Arteriovenous Malformation (AVM)
An arteriovenous malformation (AVM) is an abnormal tangle of blood vessels. This defect, which can occur anywhere in the central nervous system, causes blood to flow directly from arteries to veins through an abnormal passageway called a fistula instead of through capillaries. Generally speaking, there are three ways an AVM can damage the brain or spinal cord:
- the amount of oxygen delivered to brain and spinal tissues is reduced, causing them to deteriorate and die
- arteries and veins in an AVM can rupture, causing bleeding in the brain or spinal cord (hemorrhage)
- an AVM can compress or displace parts of the brain or spinal cord
How common are arteriovenous malformations?
An estimated 300,000 Americans are affected by arteriovenous malformations of the brain and spinal cord (neurological AVMs), but only about 12 percent of the affected population will have symptoms.
Who gets arteriovenous malformations?
Arteriovenous malformations are equally common among men and woman of all races and ethnicities. They are believed to be congenital (existing at birth), but they can enlarge over time and cause symptoms at any age.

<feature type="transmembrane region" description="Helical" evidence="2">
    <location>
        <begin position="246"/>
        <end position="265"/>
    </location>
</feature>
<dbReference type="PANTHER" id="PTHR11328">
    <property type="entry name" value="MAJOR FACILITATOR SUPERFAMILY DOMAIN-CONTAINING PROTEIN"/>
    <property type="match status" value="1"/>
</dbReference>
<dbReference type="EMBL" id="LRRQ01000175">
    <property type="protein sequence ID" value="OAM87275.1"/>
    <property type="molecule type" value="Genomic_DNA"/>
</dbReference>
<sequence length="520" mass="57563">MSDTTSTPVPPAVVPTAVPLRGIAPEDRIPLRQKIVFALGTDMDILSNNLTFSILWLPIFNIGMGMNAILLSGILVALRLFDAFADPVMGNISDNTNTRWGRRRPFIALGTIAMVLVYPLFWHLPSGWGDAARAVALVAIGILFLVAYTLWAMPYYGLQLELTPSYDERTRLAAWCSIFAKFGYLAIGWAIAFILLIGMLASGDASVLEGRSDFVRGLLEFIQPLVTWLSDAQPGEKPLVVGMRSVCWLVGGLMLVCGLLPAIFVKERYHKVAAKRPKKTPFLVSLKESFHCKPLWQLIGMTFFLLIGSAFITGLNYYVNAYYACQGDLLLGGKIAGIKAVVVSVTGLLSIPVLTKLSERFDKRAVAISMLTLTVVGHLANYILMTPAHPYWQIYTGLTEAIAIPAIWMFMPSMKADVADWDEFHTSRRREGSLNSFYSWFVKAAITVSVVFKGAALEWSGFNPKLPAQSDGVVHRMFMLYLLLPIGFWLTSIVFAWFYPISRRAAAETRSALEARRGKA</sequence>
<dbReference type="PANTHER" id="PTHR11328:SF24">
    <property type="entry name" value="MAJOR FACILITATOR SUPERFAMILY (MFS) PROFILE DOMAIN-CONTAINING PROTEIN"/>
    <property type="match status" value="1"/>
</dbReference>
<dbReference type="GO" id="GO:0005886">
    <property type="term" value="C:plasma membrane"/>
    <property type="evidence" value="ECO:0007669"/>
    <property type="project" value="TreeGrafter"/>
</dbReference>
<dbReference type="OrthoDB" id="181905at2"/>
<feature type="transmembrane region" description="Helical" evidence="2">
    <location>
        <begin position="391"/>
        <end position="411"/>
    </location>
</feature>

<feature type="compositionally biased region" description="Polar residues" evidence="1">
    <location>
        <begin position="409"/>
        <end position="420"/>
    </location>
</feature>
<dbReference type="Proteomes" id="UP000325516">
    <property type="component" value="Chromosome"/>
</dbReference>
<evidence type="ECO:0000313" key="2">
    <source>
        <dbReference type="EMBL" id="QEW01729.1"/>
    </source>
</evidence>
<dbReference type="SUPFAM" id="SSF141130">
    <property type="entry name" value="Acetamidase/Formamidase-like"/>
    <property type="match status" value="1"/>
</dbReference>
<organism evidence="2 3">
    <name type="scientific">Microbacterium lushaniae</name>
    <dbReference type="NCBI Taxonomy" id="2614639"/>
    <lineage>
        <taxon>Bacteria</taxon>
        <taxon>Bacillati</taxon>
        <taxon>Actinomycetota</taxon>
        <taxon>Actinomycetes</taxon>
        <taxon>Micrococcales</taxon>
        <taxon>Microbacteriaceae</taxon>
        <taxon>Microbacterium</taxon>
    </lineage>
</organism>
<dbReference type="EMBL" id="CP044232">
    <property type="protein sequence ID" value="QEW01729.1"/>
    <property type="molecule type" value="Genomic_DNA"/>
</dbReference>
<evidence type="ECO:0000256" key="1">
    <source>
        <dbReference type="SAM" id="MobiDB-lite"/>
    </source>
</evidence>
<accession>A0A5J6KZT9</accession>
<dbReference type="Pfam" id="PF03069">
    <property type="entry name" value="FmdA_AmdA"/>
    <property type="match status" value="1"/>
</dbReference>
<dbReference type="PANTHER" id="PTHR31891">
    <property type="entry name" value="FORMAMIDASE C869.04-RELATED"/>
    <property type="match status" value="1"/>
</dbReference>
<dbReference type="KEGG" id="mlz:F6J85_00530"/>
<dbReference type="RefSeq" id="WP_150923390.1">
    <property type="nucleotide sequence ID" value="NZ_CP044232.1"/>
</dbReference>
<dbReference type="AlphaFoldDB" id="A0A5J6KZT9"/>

Pregnancy can sometimes cause a sudden onset or worsening of symptoms because of cardiovascular changes, such as increases in blood volume and blood pressure.
How are arteriovenous malformations diagnosed?
Most arteriovenous malformations are detected through diagnostic imaging, such as a CT or MRI scan. Angiography, an imaging technique that involves the injection of a special dye, may be used to get a better look at the AVM.
Because most people with AVMs experience few symptoms, these abnormalities are often discovered during treatment for an unrelated disorder.
Symptoms can vary depending on the severity and location of the arteriovenous malformation, or they may never appear at all.
Symptoms of a neurological AVM may include:
- muscle weakness or paralysis
- problems with balance and coordination (ataxia)
- pain or unusual sensations throughout your body, such as tingling or numbness
- visual disturbances such as loss of part of the visual field
- inability to control eye movement
- problems understanding language (aphasia)
- memory deficits
- mental confusion, hallucinations, or dementia
AVMs share symptoms with other conditions. Imaging tests by a medical professional are needed to diagnose an AVM.
Treatment depends on the size and location of the arteriovenous malformation. Your doctor may recommend one or a combination of the following treatments:
- Conventional surgery – The AVM is resected using microsurgical techniques.
- Endovascular embolization – In this minimally invasive alternative to surgery, a catheter is guided through the network of arteries until the tip reaches the site of the AVM. Various branches of the AVM are then plugged with a material such as glue or a metal coil.
- Radiosurgery – In this noninvasive procedure, focused beams of radiation are used to destroy the AVM. Gamma Knife and Cyberknife radiosurgeries are offered at Barrow.
- Date of last review: September 10, 2015
- Author: Felipe Albuquerque, MD